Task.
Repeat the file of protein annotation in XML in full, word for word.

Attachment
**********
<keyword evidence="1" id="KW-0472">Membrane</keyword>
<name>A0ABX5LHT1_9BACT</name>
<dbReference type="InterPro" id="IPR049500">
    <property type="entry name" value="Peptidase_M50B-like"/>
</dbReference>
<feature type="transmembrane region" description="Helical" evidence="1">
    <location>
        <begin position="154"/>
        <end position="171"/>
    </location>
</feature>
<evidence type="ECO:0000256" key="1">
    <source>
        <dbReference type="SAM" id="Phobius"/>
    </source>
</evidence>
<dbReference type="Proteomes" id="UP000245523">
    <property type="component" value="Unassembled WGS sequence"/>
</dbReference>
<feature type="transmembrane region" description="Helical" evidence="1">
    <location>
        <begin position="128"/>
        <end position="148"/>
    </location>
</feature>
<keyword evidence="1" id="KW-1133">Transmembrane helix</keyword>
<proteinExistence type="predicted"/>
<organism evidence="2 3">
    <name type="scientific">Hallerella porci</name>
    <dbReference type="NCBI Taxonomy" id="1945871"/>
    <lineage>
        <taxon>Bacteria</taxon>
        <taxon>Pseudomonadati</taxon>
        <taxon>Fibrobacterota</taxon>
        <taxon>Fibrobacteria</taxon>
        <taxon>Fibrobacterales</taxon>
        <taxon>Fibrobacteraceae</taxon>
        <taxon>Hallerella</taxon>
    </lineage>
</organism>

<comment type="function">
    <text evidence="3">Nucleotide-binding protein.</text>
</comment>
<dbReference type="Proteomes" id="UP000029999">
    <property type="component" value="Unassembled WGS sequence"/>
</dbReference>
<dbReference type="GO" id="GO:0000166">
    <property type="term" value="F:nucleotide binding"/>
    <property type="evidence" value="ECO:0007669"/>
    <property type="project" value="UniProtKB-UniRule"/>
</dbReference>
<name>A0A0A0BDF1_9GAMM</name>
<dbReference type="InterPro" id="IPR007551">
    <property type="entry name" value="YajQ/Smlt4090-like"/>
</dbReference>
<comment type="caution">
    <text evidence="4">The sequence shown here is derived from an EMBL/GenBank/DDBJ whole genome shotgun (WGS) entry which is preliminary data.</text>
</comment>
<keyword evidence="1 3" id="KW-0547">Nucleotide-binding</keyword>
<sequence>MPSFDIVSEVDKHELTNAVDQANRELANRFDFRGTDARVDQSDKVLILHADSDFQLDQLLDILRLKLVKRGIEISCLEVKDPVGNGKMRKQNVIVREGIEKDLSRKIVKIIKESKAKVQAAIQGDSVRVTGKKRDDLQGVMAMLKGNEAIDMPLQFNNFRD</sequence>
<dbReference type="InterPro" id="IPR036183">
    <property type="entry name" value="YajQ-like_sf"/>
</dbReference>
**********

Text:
<keyword evidence="1" id="KW-0472">Membrane</keyword>
<name>A0ABX5LHT1_9BACT</name>
<dbReference type="InterPro" id="IPR049500">
    <property type="entry name" value="Peptidase_M50B-like"/>
</dbReference>
<feature type="transmembrane region" description="Helical" evidence="1">
    <location>
        <begin position="154"/>
        <end position="171"/>
    </location>
</feature>
<evidence type="ECO:0000256" key="1">
    <source>
        <dbReference type="SAM" id="Phobius"/>
    </source>
</evidence>
<dbReference type="Proteomes" id="UP000245523">
    <property type="component" value="Unassembled WGS sequence"/>
</dbReference>
<feature type="transmembrane region" description="Helical" evidence="1">
    <location>
        <begin position="128"/>
        <end position="148"/>
    </location>
</feature>
<keyword evidence="1" id="KW-1133">Transmembrane helix</keyword>
<proteinExistence type="predicted"/>
<organism evidence="2 3">
    <name type="scientific">Hallerella porci</name>
    <dbReference type="NCBI Taxonomy" id="1945871"/>
    <lineage>
        <taxon>Bacteria</taxon>
        <taxon>Pseudomonadati</taxon>
        <taxon>Fibrobacterota</taxon>
        <taxon>Fibrobacteria</taxon>
        <taxon>Fibrobacterales</taxon>
        <taxon>Fibrobacteraceae</taxon>
        <taxon>Hallerella</taxon>
    </lineage>
</organism>

<comment type="function">
    <text evidence="3">Nucleotide-binding protein.</text>
</comment>
<dbReference type="Proteomes" id="UP000029999">
    <property type="component" value="Unassembled WGS sequence"/>
</dbReference>
<dbReference type="GO" id="GO:0000166">
    <property type="term" value="F:nucleotide binding"/>
    <property type="evidence" value="ECO:0007669"/>
    <property type="project" value="UniProtKB-UniRule"/>
</dbReference>
<name>A0A0A0BDF1_9GAMM</name>
<dbReference type="InterPro" id="IPR007551">
    <property type="entry name" value="YajQ/Smlt4090-like"/>
</dbReference>
<comment type="caution">
    <text evidence="4">The sequence shown here is derived from an EMBL/GenBank/DDBJ whole genome shotgun (WGS) entry which is preliminary data.</text>
</comment>
<keyword evidence="1 3" id="KW-0547">Nucleotide-binding</keyword>
<sequence>MPSFDIVSEVDKHELTNAVDQANRELANRFDFRGTDARVDQSDKVLILHADSDFQLDQLLDILRLKLVKRGIEISCLEVKDPVGNGKMRKQNVIVREGIEKDLSRKIVKIIKESKAKVQAAIQGDSVRVTGKKRDDLQGVMAMLKGNEAIDMPLQFNNFRD</sequence>
<dbReference type="InterPro" id="IPR036183">
    <property type="entry name" value="YajQ-like_sf"/>
</dbReference>